Maryland Gov. Larry Hogan (R) is flanked by Lt. Gov. Boyd Rutherford, left, and adviser Joseph Getty this week in Annapolis. (Linda Davidson/The Washington Post)

A leading Democratic senator said Friday that Gov. Larry Hogan (R) may be open to a compromise proposal for redrawing the boundaries of congressional districts, after his own plan has stalled in the legislature for three months.

Sen. Jamie B. Raskin (D-Montgomery) said he met with Hogan, Lt. Gov. Boyd Rutherford and the governor’s chief of staff for nearly 25 minutes on Friday in a spirited discussion about Raskin’s proposal to create a “Potomac compact” that would allow an independent panel to draw congressional lines for Maryland and Virginia.

Raskin’s rationale is that a two-state approach would offset Democratic losses in Maryland as a result of boundaries being redrawn with similar GOP losses in Virginia.

“I found them very receptive to the idea,” Raskin said after his meeting Friday.

Hogan spokesman Doug Mayer said the governor “doesn’t think a two-state solution is the realistic way to achieve this plan. He thinks Maryland should act.”

Raskin said in an interview that he is pushing the two-state option because Democratic legislative leaders said they would not consider Hogan’s bill. While he prefers the two-state option, the senator told Hogan he would vote in favor of Hogan’s proposal in the legislature if the Democratic legislative leaders ever brought it for a vote.

The back-and-forth was part of a busy day in Annapolis as lawmakers entered the final stretch of their 90-day session, quickly passing bills to each chamber for consideration.

The House Ways and Means Committee approved legislation that would expand tax credits for the working poor while reducing taxes for individuals and many businesses, setting up a likely floor vote on the package in coming days.

The bill was an amended version of a measure that overwhelmingly passed the Senate last month. It would reduce state revenue by an estimated $201 million, while the Senate plan would mean $227 million less for state coffers, according to lawmakers on the panel.

If the House passes its version of the bill, the two chambers would have to reconcile the differences between the two versions before sending the package to Hogan, who has expressed support for the Senate plan. The 2016 legislative session ends Monday, giving lawmakers a small window to move the legislation out of the House and negotiate a final agreement.

Both versions would expand eligibility for the Earned Income Tax Credit that helps the working poor, extending the benefit to low-income taxpayers who are 18 and older. Under current law, the tax credit only applies to low-income individuals with children.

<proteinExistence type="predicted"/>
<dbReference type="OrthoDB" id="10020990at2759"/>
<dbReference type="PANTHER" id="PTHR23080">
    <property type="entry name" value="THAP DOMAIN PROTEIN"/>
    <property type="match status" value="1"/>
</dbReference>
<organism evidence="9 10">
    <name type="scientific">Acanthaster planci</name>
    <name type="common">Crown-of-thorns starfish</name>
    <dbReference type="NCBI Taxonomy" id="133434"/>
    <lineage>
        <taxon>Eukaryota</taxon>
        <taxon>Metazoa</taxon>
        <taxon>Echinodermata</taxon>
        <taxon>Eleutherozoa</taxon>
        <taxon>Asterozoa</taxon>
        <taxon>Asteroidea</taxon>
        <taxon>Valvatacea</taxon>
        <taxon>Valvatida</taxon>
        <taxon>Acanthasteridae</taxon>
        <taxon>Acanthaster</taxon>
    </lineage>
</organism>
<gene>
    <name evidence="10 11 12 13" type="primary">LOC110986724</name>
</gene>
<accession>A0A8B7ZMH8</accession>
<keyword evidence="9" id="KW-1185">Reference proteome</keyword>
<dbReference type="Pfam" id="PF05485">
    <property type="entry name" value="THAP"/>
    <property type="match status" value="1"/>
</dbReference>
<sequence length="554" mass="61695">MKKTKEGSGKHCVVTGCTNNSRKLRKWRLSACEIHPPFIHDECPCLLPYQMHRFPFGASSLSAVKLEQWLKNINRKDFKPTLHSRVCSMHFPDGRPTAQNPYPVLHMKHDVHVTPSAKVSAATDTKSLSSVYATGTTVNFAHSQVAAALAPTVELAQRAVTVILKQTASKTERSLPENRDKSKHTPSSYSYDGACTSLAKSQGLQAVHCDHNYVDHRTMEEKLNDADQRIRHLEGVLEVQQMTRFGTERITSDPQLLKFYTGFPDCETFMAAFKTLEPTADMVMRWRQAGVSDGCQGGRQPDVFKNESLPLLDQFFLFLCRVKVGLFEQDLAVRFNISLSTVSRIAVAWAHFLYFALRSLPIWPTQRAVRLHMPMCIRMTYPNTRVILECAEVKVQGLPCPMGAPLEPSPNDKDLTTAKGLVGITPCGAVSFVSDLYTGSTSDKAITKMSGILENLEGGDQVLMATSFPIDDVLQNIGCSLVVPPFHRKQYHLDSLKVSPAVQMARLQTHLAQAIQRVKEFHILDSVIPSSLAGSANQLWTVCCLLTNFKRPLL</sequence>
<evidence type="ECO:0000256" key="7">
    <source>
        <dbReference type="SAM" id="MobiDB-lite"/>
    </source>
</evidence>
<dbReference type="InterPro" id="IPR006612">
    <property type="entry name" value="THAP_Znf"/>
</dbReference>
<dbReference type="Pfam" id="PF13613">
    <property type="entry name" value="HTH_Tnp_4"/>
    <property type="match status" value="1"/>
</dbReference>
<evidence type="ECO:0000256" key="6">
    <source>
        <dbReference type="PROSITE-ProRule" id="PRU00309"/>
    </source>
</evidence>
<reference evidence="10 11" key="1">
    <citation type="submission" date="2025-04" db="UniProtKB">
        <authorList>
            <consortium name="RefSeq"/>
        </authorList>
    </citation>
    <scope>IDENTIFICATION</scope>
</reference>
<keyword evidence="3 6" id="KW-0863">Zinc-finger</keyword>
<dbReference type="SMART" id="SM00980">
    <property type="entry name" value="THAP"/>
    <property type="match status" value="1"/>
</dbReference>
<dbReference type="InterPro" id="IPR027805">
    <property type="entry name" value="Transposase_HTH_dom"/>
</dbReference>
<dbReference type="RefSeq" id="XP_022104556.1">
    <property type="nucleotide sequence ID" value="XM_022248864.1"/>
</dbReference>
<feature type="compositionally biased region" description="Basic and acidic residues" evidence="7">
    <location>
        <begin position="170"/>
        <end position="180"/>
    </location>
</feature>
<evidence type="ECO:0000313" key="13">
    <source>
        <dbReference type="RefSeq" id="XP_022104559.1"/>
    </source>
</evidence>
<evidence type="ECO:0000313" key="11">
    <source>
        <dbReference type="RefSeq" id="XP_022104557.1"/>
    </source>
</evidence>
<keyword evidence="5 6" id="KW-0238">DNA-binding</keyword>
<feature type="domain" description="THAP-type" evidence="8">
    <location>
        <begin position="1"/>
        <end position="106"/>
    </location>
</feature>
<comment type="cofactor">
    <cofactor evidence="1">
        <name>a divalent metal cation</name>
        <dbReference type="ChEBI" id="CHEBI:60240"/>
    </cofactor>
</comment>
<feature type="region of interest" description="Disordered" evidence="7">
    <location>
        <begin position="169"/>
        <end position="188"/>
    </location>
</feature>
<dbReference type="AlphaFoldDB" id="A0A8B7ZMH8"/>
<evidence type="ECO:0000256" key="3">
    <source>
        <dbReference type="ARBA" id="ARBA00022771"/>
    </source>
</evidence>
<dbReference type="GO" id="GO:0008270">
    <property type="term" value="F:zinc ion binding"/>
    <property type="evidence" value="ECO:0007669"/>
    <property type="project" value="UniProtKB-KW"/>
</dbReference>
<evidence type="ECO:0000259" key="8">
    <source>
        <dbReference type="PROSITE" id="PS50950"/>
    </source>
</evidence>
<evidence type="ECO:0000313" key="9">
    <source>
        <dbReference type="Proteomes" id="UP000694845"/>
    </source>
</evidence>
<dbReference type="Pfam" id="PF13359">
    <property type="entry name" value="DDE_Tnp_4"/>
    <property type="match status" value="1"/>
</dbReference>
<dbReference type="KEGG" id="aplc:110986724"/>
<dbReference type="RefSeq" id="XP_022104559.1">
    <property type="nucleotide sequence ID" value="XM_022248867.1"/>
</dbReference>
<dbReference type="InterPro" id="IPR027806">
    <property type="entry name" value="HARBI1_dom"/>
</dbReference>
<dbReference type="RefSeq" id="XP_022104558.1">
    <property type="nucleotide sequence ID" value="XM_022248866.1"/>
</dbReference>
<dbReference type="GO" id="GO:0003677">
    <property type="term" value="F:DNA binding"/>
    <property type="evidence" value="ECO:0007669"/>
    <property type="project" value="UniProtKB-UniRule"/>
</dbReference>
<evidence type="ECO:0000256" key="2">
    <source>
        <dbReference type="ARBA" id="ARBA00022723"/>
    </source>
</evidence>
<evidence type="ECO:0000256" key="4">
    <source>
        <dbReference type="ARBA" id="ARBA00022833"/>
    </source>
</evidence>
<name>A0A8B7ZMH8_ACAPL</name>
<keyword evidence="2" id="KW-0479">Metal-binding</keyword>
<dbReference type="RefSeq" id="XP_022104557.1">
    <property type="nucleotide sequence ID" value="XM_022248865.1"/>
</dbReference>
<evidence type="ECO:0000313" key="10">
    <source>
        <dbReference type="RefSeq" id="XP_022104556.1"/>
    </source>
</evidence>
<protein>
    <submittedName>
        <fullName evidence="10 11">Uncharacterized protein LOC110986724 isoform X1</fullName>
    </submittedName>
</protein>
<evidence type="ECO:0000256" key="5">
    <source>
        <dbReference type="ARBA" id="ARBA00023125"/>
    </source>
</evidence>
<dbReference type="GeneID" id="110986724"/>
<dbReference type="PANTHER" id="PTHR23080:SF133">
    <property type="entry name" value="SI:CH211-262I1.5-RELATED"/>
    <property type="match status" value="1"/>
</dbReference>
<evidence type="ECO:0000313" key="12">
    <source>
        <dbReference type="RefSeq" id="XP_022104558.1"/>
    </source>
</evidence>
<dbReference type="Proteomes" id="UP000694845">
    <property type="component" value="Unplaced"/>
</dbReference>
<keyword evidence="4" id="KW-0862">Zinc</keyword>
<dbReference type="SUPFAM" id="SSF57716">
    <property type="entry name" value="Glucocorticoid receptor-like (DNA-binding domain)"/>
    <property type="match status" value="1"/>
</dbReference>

The House committee rejected a provision that would reduce taxes for households earning more than $150,000, instead approving a more modest reduction that would allow individual filers to save $100 on their first $100,000 of income. Joint filers would save $150 on their first $150,000.

“If we’re giving tax cuts, we should give it to people who actually need it, like the middle class,” said Del. Eric G. Luedtke (D-Montgomery), a member of the committee.

The Senate bill would also help middle-income taxpayers, but by increasing their personal income-tax exemption from $3,200 to $3,400 over four years.

The House also amended the Senate bill to allow multi-state corporations to base their tax rates on sales in Maryland rather than a combination of sales, property and payroll in the state. Supporters of the policy say it would benefit companies to move to Maryland or remain in the state, since many would face a lower tax burden under the “single-sales” method. But some Republicans have raised concerns about how the change would affect other businesses.

Del. Jason C. Buckel (R-Allegany) said he voted reluctantly for the bill despite opposing the single-sales provision. “I do appreciate the committee’s work putting in a middle-class tax break,” he said.

The Senate on Friday overturned two Hogan vetoes: a bill that creates a new method for determining which transportation projects are funded, and a measure that strips Hogan of five appointments to a commission that selects school board members in Anne Arundel County.

The House acted on the vetoes on Thursday.

The Senate also voted 31 to 13 to approve a $37.5 million tax credit over five years for Northrup Grumman Corp., an aerospace company based in Anne Arundel County.

Sen. Michael J. Hough (R-Frederick), who voted against the measure, called the bill “cronyism at its worst.” Others said the measure, pushed by the Hogan administration, amounted to “corporate welfare.”

Proponents of the bill said the tax credit will help the state’s economy and reward a good corporate citizen.

On redistricting, Raskin acknowledged that the idea of creating a redistricting compact would be a “novel invention,” but said it may be the “only thing to break the impasse” in the Maryland and Virginia legislatures.

“Everybody needs to give up a little bit of partisanship so we can gain a lot in principle,” said Raskin, who nearly missed the override vote on the transportation “scoring” bill while meeting with Hogan.

Senate President Thomas V. Mike Miller Jr. (D-Calvert) stalled the vote while Sen. Catherine E. Pugh (D-Baltimore) rushed to the governor’s office to bring Raskin back to the chamber.